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The Right Honourable Members?

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The latest scandal to hit British politics is the expose of the way elected MP’s have been feathering their pockets with taxpayers money via outrageous expense claims.

The practice has been widespread across all parties and has only come to light after an MP has gone public with the practices and newspapers have gained access to the details of the claims historically made. Some of the worst excesses have been the practice of “flipping” or declaring a second home to be the main residence to enable specific 2nd property expense claims (which were supposed to be for MP’s which live far from London), claims for a second residence which in fact was a room in her sisters home (Home Secretary Jacqui Smith), a plethora of claims for dog food, cleaning the moat of the family castle, 100 pounds a pop for changing light bulbs and even repairs to the family tennis court. All while the man in the street is under threat of losing their job, suffers from below inflation wage increases, or salaries (such as Nurses) significantly lower than some of the MP expense claims. It is little wonder that confidence in Politicians is at an all time low ebb.

The mantra we have heard from many of those caught with their fingers in the public purse, is that they have done nothing wrong and that the “rules” – if one could call them that – allow such excess. The other argument put forward is that the politicians need to have generous expense allowances to make up for the low level of salary they draw. A salary which in some ways has not kept pace with inflation or recommended increases. It must be noted that in this respect the leaders of the respective ruling parties (Labour and Conservative) have both been happy to announce to the public that they would forgo rises to MP salaries to keep control over public spending. Claims which now ring very hollow when it is clear that the lavish expense allowances have more than made up for seeming probity over salary levels.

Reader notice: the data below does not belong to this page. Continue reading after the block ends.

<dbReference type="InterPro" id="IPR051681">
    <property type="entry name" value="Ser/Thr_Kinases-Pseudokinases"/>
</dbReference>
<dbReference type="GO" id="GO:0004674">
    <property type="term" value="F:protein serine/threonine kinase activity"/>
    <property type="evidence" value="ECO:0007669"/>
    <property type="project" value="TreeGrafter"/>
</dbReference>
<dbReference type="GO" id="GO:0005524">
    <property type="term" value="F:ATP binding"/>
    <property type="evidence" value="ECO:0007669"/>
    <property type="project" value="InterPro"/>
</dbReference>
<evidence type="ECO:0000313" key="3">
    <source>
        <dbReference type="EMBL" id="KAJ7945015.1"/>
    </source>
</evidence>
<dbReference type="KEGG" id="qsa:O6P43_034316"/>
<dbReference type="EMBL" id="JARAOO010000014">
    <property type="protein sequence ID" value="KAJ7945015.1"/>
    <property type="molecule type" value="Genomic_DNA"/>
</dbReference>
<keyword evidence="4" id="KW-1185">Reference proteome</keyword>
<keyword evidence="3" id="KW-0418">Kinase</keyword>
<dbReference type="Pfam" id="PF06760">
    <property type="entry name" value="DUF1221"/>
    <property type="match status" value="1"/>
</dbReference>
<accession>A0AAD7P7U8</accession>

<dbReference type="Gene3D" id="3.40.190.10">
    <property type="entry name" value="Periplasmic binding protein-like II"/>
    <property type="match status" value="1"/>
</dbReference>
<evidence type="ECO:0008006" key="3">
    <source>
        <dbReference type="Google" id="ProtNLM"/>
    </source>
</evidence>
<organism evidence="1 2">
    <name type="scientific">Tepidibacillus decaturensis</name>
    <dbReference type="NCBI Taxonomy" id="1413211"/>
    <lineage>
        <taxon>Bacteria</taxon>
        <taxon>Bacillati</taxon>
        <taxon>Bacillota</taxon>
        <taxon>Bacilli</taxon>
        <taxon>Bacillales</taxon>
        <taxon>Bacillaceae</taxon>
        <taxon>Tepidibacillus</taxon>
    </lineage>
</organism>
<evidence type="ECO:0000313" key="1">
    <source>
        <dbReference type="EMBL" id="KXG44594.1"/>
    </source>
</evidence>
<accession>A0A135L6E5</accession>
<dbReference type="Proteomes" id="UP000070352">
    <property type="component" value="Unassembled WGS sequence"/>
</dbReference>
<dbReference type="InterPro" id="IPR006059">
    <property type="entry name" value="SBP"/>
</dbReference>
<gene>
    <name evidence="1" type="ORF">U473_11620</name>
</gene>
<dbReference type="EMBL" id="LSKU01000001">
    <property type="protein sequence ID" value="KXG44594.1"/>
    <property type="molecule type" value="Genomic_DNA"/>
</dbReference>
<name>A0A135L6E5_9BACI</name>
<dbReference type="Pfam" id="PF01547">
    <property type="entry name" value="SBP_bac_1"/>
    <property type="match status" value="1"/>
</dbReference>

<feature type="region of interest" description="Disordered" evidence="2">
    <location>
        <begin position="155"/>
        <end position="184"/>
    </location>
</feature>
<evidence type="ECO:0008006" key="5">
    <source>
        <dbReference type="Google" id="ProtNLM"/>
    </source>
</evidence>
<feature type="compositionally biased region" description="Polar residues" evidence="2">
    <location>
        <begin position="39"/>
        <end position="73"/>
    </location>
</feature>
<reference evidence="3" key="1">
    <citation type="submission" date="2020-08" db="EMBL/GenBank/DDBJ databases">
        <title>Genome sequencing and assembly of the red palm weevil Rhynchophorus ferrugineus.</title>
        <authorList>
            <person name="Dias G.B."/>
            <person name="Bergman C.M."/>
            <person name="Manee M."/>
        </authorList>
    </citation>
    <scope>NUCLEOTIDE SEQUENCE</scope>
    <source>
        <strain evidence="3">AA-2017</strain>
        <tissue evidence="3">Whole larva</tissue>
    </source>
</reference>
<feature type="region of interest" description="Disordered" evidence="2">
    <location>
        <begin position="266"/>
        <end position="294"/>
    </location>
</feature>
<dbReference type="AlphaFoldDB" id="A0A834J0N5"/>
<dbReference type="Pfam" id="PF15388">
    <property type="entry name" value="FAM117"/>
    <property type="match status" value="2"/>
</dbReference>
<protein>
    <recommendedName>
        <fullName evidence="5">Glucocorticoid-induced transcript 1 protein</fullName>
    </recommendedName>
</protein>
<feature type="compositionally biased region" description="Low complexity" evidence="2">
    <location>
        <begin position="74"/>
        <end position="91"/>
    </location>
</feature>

The current annual salary for an MP is £64,766. In addition, MPs receive allowances to cover the costs of running an office and employing staff, having somewhere to live in London and in their constituency, and travelling between Parliament and their constituency. It is surprising that many London based MP’s have also deemed it necessary to have a second home in London! The 64,766 salary (before expenses) at more than 2.5 times the national median wage (24,900), is hardly trivial and is surely sufficient for anyone that has the true public service sentiment at heart. Sir Alistair Graham former Chairman of the committee on standards in public life, writing in the Daily Mail wrote:

“For too long, too many MPs have been abusing the taxpayer by unethically claiming parliamentary allowances to enhance what they see as an inadequate salary.”

However, the argument that MP salaries should be much higher in order to attract candidates of the highest caliber breaks down when one considers the very high numbers who run for office from all walks of life and experience.